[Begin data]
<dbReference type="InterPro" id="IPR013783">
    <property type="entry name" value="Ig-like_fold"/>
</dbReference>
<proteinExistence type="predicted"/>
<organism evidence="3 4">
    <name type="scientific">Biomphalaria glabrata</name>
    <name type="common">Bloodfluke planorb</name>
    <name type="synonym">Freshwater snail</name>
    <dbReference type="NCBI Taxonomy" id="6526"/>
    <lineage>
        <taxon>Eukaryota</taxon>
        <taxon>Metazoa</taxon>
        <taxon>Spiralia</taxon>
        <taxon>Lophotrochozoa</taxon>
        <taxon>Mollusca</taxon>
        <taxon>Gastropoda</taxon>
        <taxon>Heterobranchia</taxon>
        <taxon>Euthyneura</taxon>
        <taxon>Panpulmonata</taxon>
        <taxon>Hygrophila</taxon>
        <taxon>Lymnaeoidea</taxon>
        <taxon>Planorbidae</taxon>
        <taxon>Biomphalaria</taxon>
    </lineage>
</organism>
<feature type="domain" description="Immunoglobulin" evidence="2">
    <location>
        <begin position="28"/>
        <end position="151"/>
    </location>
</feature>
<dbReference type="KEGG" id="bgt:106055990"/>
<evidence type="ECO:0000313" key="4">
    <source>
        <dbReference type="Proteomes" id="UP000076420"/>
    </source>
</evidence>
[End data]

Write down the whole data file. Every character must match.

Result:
<dbReference type="InterPro" id="IPR013783">
    <property type="entry name" value="Ig-like_fold"/>
</dbReference>
<proteinExistence type="predicted"/>
<organism evidence="3 4">
    <name type="scientific">Biomphalaria glabrata</name>
    <name type="common">Bloodfluke planorb</name>
    <name type="synonym">Freshwater snail</name>
    <dbReference type="NCBI Taxonomy" id="6526"/>
    <lineage>
        <taxon>Eukaryota</taxon>
        <taxon>Metazoa</taxon>
        <taxon>Spiralia</taxon>
        <taxon>Lophotrochozoa</taxon>
        <taxon>Mollusca</taxon>
        <taxon>Gastropoda</taxon>
        <taxon>Heterobranchia</taxon>
        <taxon>Euthyneura</taxon>
        <taxon>Panpulmonata</taxon>
        <taxon>Hygrophila</taxon>
        <taxon>Lymnaeoidea</taxon>
        <taxon>Planorbidae</taxon>
        <taxon>Biomphalaria</taxon>
    </lineage>
</organism>
<feature type="domain" description="Immunoglobulin" evidence="2">
    <location>
        <begin position="28"/>
        <end position="151"/>
    </location>
</feature>
<dbReference type="KEGG" id="bgt:106055990"/>
<evidence type="ECO:0000313" key="4">
    <source>
        <dbReference type="Proteomes" id="UP000076420"/>
    </source>
</evidence>